on to tell how that at last she had been able to gather together a little money, and how she had gone to Goole and had waited there, taking odd jobs of work, till she could find a boat which was going with coals to Plymouth, for she could not afford the railway journey; and how at last she had found Mr. Hull loading to go there—and how now, at length, she was back in Plymouth. The story took a long time in telling, for the poor woman was a rambling talker, who lost her thread and went on without it, and then picked it up at the wrong place and generally entangled it; but Joanna was not critical, she made out all she wanted to know, that the mother’s heart had yearned through seven years for the child, as the child’s heart had yearned seven years for the mother.
A rough tap at the door, and Mrs. Thresher’s voice.
Joanna went to the door and unlocked.
‘We can’t remain here all night, you know,’ said the old woman roughly, even rudely. ‘We’ve got our own duties to fulfil—and a mussy it is some folks are found in the world who do their duties. Polly has to go back to the “Coach and Horses,” and I’ve got my swearing old Radical husband to attend to. So we are off.’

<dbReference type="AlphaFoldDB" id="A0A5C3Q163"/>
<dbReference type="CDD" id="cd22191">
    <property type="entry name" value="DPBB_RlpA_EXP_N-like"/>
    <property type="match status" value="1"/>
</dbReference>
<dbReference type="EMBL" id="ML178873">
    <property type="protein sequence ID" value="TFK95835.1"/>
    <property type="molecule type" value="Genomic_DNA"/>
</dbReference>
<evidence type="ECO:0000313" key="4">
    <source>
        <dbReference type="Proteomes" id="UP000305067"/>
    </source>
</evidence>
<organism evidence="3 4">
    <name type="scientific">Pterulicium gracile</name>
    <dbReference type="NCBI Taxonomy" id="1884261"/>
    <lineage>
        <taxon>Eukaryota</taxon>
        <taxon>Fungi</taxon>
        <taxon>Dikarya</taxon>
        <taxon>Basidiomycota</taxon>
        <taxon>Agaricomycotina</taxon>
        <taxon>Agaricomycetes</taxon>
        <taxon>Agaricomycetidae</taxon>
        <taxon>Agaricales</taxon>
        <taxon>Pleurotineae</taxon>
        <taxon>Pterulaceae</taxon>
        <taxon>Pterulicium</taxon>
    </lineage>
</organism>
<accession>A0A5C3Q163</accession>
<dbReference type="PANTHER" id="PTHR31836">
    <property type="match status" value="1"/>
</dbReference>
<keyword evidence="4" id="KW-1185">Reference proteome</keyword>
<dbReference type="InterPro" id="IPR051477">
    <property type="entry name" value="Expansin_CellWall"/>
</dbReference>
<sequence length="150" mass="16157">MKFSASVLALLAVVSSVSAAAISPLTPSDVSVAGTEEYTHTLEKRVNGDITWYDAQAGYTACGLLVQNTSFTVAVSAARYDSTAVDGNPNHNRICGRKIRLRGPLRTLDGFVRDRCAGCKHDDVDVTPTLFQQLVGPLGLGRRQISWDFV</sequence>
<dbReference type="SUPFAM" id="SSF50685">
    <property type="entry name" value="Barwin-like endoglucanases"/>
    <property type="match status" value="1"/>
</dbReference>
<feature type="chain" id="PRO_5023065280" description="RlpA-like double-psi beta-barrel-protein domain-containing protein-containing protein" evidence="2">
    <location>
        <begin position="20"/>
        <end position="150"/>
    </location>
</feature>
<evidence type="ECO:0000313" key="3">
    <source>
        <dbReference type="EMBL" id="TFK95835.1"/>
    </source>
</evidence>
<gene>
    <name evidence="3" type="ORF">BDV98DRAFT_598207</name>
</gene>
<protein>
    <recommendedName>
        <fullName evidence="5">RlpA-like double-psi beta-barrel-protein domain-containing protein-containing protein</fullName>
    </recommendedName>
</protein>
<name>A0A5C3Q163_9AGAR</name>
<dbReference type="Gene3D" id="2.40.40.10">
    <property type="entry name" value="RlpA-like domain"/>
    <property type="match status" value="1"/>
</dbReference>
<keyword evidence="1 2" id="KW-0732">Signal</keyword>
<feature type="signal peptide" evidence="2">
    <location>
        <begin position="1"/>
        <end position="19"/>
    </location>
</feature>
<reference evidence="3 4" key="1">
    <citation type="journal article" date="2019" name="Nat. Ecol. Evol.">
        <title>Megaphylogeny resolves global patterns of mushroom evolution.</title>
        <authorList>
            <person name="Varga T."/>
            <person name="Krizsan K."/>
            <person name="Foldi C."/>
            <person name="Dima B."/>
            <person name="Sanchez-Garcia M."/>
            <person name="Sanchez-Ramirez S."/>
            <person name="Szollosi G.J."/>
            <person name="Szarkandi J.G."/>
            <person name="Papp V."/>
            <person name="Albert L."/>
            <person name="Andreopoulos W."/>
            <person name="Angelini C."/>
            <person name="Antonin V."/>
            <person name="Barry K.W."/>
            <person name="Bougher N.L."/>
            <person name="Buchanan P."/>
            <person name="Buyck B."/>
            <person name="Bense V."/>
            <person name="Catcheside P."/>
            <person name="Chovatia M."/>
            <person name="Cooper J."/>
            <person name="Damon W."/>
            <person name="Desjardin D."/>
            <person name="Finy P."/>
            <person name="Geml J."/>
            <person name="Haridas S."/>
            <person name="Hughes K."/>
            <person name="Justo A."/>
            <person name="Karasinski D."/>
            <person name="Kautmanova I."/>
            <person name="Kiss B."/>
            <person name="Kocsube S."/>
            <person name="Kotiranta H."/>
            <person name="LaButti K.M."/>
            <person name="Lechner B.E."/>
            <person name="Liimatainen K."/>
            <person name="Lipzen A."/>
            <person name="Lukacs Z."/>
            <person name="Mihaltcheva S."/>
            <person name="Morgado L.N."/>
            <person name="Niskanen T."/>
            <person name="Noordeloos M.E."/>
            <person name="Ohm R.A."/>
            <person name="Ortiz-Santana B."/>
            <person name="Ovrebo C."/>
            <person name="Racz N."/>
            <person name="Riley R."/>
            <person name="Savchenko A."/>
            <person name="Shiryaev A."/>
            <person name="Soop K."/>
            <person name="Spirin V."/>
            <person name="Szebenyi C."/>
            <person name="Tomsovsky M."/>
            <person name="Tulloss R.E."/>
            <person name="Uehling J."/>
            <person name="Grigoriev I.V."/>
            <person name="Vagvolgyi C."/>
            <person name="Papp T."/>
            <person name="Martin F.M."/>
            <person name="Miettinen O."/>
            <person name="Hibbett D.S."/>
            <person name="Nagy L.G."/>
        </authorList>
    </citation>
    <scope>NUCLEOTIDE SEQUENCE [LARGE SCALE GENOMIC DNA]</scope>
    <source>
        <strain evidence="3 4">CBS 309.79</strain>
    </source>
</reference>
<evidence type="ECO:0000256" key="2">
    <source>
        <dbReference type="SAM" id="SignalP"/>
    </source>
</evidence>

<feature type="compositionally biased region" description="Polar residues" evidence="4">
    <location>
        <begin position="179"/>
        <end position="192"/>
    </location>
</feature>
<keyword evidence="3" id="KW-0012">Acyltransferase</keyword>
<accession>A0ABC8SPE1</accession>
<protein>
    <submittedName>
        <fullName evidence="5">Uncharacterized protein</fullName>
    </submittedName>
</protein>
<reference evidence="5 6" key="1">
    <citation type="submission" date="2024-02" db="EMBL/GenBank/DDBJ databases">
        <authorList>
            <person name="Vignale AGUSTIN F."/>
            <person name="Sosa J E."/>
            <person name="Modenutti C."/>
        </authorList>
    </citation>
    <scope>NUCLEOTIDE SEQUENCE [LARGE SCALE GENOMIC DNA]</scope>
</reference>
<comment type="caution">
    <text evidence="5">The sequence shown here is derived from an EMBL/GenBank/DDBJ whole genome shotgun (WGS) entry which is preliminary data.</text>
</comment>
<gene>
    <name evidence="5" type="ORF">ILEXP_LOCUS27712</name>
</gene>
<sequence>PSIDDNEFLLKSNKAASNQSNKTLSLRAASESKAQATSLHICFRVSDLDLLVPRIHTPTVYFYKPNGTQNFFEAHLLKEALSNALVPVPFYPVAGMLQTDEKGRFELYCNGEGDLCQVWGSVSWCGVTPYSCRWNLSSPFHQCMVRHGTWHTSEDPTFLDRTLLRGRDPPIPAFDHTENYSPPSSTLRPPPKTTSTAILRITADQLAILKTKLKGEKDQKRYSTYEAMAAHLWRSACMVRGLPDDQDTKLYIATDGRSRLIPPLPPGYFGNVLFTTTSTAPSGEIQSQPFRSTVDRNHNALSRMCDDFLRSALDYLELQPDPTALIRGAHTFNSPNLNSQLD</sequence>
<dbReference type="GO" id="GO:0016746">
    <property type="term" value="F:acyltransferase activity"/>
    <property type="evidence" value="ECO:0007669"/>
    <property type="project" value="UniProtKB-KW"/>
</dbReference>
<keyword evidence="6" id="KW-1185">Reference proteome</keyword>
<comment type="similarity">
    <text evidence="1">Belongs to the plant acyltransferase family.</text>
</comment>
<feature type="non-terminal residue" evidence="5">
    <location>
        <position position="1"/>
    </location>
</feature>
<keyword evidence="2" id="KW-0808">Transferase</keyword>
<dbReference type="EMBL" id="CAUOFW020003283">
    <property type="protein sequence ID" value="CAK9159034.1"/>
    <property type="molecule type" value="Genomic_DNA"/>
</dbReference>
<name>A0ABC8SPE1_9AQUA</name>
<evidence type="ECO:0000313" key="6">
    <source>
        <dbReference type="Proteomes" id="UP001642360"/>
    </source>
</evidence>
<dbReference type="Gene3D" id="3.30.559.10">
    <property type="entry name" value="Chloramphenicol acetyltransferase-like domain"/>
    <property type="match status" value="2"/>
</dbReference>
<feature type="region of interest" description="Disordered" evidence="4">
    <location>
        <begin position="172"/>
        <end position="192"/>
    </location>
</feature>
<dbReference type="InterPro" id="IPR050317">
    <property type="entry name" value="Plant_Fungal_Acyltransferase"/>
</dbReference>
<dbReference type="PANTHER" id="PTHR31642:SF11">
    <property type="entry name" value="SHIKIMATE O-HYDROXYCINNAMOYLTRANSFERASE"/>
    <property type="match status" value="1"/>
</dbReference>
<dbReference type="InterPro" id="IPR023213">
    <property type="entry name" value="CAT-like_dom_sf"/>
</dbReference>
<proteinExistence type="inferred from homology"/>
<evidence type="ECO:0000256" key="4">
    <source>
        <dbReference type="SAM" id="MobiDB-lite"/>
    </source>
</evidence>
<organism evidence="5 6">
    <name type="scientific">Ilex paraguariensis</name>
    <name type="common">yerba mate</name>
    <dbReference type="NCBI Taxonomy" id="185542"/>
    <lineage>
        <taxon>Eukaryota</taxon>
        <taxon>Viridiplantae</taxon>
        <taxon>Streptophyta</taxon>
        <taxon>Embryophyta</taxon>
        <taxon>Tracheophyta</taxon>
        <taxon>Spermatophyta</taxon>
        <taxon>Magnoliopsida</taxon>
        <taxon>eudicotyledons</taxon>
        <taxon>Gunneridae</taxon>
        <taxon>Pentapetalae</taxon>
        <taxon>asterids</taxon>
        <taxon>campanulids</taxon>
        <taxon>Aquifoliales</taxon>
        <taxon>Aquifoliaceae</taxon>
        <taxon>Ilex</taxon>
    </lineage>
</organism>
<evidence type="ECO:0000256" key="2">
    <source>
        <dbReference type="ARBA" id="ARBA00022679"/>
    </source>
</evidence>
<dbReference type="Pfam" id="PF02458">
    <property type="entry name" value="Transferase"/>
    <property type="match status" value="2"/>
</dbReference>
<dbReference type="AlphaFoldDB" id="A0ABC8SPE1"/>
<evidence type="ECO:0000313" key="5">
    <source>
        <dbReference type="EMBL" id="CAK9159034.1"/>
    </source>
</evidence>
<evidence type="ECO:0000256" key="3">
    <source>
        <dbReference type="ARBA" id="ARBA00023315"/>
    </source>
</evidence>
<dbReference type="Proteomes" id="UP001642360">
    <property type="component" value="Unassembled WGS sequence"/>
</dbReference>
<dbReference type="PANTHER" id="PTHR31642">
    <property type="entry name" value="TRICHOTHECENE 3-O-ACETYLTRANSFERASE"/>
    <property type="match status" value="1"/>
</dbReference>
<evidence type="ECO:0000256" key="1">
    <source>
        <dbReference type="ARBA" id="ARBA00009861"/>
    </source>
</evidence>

‘Very well,’ said Joanna, ‘you can go.’
‘And I hope somebody will be ashamed of herself, and of giving people a lot o’ trouble for nothing, and of her ingratitude to the best of masters, and——' Joanna slammed the door in her face. This did not interrupt or put a stop to Mrs. Thresher’s grumblings. She grumbled as she got into her bonnet, grumbled herself out of the house, and grumbled all the way along the Barbican to her own home, where her grumbling was drowned by the louder, more boisterous political grumbling of Mr. Thresher.
Joanna sat stroking her mother’s hair till Mrs. Thresher was out of the house, and then she began to tell her mother her own story.
She told the story with perfect frankness. She hid nothing from her. She told her about Charles Cheek, and the necklace, and the pink silk dress; she told her about Court Royal, and described to her Lady Grace; she told her of how she had been caught, and was obliged to run away; she told her of the subscription ball, and then she told her how Charles had been there that day, had beaten Lazarus, and was now in the lock-up till Lazarus should appear against him. She told her mother also how that she had been about to be married to Lazarus,